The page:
being expected by society to be doing something

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chris1989
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24 Aug 2019, 3:11 pm

I seem to frustratingly feel as though some people in society expect you to be doing something at a certain age, as though its a step by step rule book:

16 - you leave school (I left at 18)
17 - learn to drive (I didn't and started driving at 28)
22/23 - graduate from university (I didn't, I started at 22)
25 - have a career (which I still don't have)



love2connect
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24 Aug 2019, 4:31 pm

It's ridiculous, right?

I feel like a failure due to these rules.



Mountain Goat
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24 Aug 2019, 5:25 pm

It is something that about 10 or so years ago I suddenly saw through the folly of it all. What is life all about anyway?

Getting the highest paid job.. Why? It only brings missery to you or those around you.

Getting the highest qualifications? Why? It means you can be wasting your time getting the est job where you would have been happy where you are.

Earning the most money you can. Why? Money trickles through your fingers ad toes. You can't keep it. If you try it can suddenly become worthless.
Even gold can suddenly collapse. Nothings certain. Nothings secure. Why bother chasing after false hopes?

You are only respected in society if you have "Succeeded" in the above areas. Don't kid yourself. One mental breakdown or unfortunate event and you hit rock bottom. One accident. One mistake... People who value high fliers will suddenly drop you like you don't exist.

First. You are you regardless of where you are in society. You are the same person if you are dressed in rags and have nothing or if you have the best of everything and riches. You are the same person. If you are blessed, enjoy the blessings, but never look down on the yous who have nothing. As you can so easily be there as well.

So be happy whereever you are. Whatever you have . Wherever you live and wherever you're at. Make the most of what you have and enjoy! Find... Search... Seek out enjoyment in life. The simple things that cost nothing that make you smile and feel warm inside. Seek them out! They are far more precious then gold. They are the good things in life. They are the treasures! Go for them while you can. Forget riches. Go for the real life. Be you! Enjoy being you!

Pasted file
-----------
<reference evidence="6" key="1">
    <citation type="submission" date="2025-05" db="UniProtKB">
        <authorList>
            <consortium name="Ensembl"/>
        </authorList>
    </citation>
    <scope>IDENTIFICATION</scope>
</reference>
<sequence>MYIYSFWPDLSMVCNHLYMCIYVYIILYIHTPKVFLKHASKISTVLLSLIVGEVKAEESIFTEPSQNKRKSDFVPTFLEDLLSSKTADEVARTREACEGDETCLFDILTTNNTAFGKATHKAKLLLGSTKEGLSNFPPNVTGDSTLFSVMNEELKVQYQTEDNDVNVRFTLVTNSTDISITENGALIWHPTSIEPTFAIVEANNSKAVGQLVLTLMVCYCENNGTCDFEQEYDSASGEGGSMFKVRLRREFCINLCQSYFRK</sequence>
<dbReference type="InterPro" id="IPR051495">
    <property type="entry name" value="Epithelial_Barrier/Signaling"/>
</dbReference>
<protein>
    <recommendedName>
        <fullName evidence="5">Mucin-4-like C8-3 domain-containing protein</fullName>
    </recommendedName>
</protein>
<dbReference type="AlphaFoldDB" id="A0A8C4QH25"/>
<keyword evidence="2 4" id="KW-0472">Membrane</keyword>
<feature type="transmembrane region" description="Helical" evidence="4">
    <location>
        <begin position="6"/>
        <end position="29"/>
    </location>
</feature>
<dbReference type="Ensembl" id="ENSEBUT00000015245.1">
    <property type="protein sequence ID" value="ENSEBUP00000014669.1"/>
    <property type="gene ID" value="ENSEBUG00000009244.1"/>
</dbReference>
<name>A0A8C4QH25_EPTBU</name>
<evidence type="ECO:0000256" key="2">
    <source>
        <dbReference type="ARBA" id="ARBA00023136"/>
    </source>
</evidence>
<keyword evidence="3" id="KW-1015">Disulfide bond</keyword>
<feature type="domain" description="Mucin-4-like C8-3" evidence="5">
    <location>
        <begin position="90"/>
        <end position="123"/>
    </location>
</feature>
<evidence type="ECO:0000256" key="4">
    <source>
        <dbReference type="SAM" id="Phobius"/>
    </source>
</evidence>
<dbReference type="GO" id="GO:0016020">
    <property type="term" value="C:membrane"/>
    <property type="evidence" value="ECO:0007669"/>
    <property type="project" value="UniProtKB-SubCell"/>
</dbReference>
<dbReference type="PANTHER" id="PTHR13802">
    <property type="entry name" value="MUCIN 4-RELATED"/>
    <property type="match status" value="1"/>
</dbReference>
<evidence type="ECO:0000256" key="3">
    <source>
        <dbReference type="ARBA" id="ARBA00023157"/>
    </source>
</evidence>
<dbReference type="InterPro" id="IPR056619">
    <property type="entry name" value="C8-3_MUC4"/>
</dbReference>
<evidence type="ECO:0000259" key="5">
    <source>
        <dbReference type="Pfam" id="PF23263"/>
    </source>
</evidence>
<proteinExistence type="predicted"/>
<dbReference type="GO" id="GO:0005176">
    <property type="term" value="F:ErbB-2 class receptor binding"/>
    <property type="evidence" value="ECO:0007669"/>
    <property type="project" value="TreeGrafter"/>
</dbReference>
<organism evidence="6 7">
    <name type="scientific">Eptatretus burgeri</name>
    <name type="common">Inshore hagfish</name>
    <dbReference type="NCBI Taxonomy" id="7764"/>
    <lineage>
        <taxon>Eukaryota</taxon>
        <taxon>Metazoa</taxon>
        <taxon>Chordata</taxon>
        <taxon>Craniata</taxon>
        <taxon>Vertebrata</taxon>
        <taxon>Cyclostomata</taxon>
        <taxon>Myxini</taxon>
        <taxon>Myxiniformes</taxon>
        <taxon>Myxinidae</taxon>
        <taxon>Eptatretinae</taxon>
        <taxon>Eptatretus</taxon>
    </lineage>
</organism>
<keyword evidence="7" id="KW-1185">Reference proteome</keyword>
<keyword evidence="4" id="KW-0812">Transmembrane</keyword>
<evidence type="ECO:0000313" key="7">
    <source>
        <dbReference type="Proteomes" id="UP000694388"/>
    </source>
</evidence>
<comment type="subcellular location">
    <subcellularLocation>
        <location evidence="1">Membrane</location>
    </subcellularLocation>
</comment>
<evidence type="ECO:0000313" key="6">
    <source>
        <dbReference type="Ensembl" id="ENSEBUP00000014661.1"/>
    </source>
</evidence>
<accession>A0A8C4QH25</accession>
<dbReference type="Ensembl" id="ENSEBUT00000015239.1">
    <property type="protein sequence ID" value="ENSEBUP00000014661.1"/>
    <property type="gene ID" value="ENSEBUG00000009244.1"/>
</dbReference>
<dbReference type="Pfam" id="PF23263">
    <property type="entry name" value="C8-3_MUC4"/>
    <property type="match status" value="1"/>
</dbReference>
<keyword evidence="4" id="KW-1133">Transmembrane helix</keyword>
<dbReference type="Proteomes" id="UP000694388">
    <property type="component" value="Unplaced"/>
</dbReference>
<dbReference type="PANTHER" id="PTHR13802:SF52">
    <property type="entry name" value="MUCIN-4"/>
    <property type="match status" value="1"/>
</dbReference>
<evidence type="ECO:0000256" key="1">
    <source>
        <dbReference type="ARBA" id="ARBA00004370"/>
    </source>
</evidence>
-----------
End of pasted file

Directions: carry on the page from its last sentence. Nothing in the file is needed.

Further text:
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ToughDiamond
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24 Aug 2019, 5:37 pm

I was always proud to fly in the face of that kind of stuff. Those values are common in mainstream society, but there are many nonconformists out there who aren't sold on such hackneyed expectations.

I did talk with one guy who, on hearing my views on such things, said that he couldn't think of anything else that could be interesting about a person except what they did, and that most people assume a lot of that is about standard activities, particularly paid employment. I'm OK with the first part of that - if I just loaf about all the time doing nothing, then clearly I have nothing of interest to offer in a conversation. But the stereotyped expectations of how we do things, I'll never accept that.

Identifying oneself by a vocation does have its downside. I read that retired people often end up unhappy because they can't cope with losing something that was such a big part of who they were. They'd frequently still refer to themselves as teachers or doctors or whatever, hiding the fact that they weren't doing that any more. My job didn't define me very much, and I was fine when I retired.